Here's a first world problem: I'm here, this very place is barely a block away from where I sit now, I work very part-time in a lucrative job I quite enjoy, I have time to create a landscape and garden in my new tiny yard, I have a family I would easily die for, I'm 250 pages into the writing of a novel that excites and pleases me, I have enough money to fill the refrigerator and fill my fancies.
It's not all rosy: my back and hips and knees are an orthopedic mess. Much of the time I pretend I will lose weight and commit to the gym and then I will be able to walk a mile, or two or three, as I used to, but really, today, I limp when I walk and I walk less than ever. I've called the gym and I will go again, but I don't like the intrusion of it. I'm a sedentary person, a writer, a counselor, happy on the couch.
Besides that sometimes I'm lost, as in unrooted. JB is having her own hard time and though we try to help one another, that old adage that you have to know how to swim before you can rescue someone else applies here. My biggest problem--the one that gnaws at me--is that I am too far from my daughter and her children--my grandchildren--to be woven into their daily life and daily needs--a ride to soccer practice, an early morning fill in because one of the kids is sick and there's a big work presentation required. My feelings vacillate between sadness for not moving right next door ("No, Mom, I don't think that would work; you should move where you want, really") and worrying that more and more I will become less and less prominent in my family's fabric ("Don't take this the wrong way, Mom, we're fine.")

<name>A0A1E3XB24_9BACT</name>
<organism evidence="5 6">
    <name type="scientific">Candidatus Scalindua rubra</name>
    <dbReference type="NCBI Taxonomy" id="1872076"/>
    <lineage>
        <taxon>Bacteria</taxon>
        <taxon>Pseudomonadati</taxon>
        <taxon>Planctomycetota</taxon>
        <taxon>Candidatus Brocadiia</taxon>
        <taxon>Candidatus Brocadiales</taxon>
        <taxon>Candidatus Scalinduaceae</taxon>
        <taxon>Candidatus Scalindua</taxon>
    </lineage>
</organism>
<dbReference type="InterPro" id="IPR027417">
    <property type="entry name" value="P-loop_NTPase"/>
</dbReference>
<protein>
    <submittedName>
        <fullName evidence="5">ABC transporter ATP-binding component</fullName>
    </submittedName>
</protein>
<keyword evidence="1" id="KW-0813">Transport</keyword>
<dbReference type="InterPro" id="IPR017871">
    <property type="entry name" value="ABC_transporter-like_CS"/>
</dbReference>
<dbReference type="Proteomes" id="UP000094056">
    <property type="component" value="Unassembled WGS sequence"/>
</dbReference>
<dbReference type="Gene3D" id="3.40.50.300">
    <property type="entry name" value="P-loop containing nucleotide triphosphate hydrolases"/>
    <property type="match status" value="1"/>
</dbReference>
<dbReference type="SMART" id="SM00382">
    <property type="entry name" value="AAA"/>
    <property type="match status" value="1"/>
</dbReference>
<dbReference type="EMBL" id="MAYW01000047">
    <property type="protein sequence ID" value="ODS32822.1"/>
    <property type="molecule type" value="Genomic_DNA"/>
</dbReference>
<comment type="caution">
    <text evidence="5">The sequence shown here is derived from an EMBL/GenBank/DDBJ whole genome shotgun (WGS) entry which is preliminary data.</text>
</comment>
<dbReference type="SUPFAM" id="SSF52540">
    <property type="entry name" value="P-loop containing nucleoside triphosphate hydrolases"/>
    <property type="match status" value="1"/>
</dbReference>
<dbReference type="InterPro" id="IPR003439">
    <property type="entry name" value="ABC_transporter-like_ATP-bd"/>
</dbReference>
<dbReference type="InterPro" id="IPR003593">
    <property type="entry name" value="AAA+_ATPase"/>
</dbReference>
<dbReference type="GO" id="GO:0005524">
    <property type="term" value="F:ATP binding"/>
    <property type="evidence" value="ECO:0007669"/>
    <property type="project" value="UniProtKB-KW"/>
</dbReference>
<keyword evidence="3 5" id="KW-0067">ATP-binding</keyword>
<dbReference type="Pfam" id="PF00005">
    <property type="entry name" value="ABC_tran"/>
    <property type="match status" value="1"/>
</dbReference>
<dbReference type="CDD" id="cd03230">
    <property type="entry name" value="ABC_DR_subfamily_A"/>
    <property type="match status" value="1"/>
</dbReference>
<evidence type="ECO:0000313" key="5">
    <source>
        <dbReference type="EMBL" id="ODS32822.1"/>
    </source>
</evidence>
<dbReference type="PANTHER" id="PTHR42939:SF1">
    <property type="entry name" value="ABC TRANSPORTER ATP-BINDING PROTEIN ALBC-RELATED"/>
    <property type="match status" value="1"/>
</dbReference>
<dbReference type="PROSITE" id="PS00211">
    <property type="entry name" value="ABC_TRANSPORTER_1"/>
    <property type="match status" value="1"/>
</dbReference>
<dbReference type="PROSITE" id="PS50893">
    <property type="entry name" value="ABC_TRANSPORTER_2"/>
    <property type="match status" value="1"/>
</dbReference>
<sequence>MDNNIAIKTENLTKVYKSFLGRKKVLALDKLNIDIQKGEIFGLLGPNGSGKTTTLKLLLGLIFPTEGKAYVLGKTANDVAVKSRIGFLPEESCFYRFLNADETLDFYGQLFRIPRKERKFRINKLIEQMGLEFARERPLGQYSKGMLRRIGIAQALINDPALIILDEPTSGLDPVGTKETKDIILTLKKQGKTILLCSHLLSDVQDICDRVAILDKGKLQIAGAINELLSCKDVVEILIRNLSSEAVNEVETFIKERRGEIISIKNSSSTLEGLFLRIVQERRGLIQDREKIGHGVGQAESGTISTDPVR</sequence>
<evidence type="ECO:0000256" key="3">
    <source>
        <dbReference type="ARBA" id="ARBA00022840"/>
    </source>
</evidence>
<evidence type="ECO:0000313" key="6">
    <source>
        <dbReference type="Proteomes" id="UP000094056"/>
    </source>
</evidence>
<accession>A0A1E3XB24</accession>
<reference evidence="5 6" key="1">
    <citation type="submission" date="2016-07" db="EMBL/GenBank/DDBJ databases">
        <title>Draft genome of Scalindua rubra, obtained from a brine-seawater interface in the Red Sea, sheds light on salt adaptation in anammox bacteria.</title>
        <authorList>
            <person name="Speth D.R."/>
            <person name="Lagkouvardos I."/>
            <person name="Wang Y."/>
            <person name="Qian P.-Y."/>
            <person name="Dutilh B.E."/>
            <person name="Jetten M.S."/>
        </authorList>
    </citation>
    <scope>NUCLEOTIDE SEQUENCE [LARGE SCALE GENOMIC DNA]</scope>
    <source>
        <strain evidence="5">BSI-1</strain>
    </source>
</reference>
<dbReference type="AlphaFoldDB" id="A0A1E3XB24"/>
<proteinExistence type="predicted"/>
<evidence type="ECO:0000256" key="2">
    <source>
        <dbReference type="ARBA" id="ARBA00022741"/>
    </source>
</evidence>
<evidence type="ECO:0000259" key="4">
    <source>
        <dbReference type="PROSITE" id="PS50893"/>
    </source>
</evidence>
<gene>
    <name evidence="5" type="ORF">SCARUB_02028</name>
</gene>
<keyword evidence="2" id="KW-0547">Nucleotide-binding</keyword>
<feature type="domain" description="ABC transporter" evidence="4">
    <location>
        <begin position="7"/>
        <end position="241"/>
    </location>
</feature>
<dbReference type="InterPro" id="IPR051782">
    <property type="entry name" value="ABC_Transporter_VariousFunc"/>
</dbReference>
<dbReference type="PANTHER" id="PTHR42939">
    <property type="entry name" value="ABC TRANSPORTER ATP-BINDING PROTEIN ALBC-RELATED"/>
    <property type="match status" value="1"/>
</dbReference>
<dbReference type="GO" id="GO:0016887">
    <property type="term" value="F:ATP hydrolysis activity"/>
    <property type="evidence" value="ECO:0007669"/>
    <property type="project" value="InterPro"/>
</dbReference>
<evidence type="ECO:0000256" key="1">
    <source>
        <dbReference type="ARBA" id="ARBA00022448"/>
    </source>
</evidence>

I told you this was first world stuff. I won't prolong this post by daring to compare my actual status to the families and tragedies in Syria or to the heartless appearance of a lost job or a relentless cancer cell. I know better; I know good fortune when I see it. But yes I'm melancholy. I think (hope) it's temporary--so many changes and challenges in the past year. Now from this small beautiful land surrounded by the sea, how I figure out (try) how to walk well again and how I make certain I connect enough and well with my beloved family: these are my thoughts this Sunday morning, the kindest breeze coming through the window next to me.
Working on what matters by thinking. And not thinking.
(nice to be blogging again)